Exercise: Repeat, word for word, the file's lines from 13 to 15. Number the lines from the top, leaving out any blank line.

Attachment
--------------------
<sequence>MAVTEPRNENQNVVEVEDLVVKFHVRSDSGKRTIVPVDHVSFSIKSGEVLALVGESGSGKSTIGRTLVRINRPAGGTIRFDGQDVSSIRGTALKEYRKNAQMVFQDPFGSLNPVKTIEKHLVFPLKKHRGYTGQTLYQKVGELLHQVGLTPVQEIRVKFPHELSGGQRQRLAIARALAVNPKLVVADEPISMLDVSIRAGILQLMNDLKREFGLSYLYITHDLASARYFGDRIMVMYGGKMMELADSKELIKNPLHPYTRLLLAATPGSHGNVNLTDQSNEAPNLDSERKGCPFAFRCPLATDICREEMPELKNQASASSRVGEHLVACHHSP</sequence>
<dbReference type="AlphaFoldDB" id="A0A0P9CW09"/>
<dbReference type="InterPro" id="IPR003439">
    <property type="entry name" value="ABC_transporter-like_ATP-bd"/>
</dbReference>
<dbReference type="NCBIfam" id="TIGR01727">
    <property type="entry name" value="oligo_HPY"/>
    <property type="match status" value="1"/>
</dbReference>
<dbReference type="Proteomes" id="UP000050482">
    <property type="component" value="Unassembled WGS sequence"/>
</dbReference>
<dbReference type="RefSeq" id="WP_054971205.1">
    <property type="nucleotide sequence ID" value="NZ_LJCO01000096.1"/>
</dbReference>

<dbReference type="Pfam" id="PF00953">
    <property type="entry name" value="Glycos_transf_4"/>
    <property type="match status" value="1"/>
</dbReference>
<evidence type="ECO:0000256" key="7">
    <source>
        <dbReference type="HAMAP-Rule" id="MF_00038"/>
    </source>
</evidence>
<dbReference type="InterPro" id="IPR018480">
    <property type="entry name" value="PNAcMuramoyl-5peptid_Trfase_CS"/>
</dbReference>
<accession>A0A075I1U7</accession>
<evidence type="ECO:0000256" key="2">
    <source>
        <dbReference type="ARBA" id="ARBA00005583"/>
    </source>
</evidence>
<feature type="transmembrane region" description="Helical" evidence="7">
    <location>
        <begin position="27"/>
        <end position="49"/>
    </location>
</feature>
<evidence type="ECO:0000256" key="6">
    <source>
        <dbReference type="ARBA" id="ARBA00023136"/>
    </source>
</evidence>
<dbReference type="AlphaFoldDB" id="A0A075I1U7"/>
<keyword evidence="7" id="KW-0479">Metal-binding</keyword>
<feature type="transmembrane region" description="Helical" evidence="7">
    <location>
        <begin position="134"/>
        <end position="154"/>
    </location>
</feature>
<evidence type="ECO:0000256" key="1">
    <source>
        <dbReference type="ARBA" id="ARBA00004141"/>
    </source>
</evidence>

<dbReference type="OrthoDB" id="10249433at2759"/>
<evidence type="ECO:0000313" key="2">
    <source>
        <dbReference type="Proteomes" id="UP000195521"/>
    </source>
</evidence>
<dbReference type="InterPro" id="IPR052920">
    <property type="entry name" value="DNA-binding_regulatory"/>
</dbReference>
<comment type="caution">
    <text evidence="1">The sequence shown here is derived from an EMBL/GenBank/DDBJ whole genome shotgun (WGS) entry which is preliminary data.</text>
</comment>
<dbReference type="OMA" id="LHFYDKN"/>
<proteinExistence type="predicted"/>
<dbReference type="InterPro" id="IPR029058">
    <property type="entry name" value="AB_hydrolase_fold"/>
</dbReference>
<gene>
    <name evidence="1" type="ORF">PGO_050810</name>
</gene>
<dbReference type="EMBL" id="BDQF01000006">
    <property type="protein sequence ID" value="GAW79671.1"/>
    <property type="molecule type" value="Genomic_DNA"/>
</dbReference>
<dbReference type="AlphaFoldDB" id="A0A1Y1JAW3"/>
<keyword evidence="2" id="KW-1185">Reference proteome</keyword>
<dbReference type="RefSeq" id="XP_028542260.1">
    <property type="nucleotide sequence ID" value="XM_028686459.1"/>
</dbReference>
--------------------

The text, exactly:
<dbReference type="RefSeq" id="WP_054971205.1">
    <property type="nucleotide sequence ID" value="NZ_LJCO01000096.1"/>
</dbReference>